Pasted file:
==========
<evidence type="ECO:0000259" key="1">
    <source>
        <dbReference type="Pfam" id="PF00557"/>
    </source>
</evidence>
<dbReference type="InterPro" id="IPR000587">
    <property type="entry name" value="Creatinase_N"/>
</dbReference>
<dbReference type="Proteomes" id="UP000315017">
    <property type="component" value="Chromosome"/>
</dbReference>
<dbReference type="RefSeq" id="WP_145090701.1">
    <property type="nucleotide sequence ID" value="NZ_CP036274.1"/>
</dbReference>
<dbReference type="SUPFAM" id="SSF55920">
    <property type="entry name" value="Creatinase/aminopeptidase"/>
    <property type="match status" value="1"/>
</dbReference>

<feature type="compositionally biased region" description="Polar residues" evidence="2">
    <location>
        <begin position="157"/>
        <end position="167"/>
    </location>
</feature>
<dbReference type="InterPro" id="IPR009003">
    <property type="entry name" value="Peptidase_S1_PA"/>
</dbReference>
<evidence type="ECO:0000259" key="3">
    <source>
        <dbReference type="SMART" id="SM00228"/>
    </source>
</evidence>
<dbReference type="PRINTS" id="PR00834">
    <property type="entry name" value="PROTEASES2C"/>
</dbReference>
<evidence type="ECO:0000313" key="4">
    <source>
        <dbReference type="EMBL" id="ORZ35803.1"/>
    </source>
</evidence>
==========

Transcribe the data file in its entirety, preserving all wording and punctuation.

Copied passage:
<evidence type="ECO:0000259" key="1">
    <source>
        <dbReference type="Pfam" id="PF00557"/>
    </source>
</evidence>
<dbReference type="InterPro" id="IPR000587">
    <property type="entry name" value="Creatinase_N"/>
</dbReference>
<dbReference type="Proteomes" id="UP000315017">
    <property type="component" value="Chromosome"/>
</dbReference>
<dbReference type="RefSeq" id="WP_145090701.1">
    <property type="nucleotide sequence ID" value="NZ_CP036274.1"/>
</dbReference>
<dbReference type="SUPFAM" id="SSF55920">
    <property type="entry name" value="Creatinase/aminopeptidase"/>
    <property type="match status" value="1"/>
</dbReference>

<feature type="compositionally biased region" description="Polar residues" evidence="2">
    <location>
        <begin position="157"/>
        <end position="167"/>
    </location>
</feature>
<dbReference type="InterPro" id="IPR009003">
    <property type="entry name" value="Peptidase_S1_PA"/>
</dbReference>
<evidence type="ECO:0000259" key="3">
    <source>
        <dbReference type="SMART" id="SM00228"/>
    </source>
</evidence>
<dbReference type="PRINTS" id="PR00834">
    <property type="entry name" value="PROTEASES2C"/>
</dbReference>
<evidence type="ECO:0000313" key="4">
    <source>
        <dbReference type="EMBL" id="ORZ35803.1"/>
    </source>
</evidence>